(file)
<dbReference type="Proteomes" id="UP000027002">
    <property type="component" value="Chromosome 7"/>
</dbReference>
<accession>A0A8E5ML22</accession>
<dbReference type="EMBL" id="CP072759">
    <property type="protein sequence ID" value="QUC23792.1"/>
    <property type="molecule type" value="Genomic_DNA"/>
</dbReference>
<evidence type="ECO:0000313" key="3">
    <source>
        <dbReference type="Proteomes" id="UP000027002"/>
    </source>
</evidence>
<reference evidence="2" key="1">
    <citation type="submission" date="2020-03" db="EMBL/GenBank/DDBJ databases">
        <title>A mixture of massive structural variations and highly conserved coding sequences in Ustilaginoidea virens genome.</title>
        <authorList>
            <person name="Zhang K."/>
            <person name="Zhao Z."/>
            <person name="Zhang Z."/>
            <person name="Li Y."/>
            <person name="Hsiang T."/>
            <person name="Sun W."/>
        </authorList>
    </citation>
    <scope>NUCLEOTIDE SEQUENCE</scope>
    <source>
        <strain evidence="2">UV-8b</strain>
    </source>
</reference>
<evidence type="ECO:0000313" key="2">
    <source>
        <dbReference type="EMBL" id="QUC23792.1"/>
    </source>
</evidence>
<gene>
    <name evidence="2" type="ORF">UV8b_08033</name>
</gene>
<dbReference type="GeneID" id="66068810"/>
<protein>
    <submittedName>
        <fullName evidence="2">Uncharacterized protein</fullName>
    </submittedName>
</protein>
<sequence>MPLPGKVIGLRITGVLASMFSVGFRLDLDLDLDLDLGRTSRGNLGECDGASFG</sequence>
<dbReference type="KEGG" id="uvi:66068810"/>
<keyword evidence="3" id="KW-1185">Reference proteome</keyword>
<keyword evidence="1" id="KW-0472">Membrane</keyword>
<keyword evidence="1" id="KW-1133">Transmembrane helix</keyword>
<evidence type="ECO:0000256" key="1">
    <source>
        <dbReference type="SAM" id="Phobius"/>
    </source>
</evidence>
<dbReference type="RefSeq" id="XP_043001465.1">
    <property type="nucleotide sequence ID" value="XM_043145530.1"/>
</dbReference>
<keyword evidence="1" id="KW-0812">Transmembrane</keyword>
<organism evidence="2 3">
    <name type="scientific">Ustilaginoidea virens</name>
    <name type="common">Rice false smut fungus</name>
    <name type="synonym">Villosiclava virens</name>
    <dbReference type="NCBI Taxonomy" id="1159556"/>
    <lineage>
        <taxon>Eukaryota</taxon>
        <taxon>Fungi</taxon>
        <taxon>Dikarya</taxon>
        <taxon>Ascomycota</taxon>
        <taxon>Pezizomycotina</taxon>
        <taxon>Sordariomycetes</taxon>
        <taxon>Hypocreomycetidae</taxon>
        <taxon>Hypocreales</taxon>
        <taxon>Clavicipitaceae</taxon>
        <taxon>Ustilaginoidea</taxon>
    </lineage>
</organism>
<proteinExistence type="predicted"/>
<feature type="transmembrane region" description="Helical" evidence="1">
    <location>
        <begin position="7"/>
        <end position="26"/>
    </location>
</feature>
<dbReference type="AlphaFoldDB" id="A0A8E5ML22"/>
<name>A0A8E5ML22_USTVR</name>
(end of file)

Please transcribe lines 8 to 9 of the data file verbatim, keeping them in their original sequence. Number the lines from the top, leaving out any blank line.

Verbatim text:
</dbReference>
<evidence type="ECO:0000313" key="3">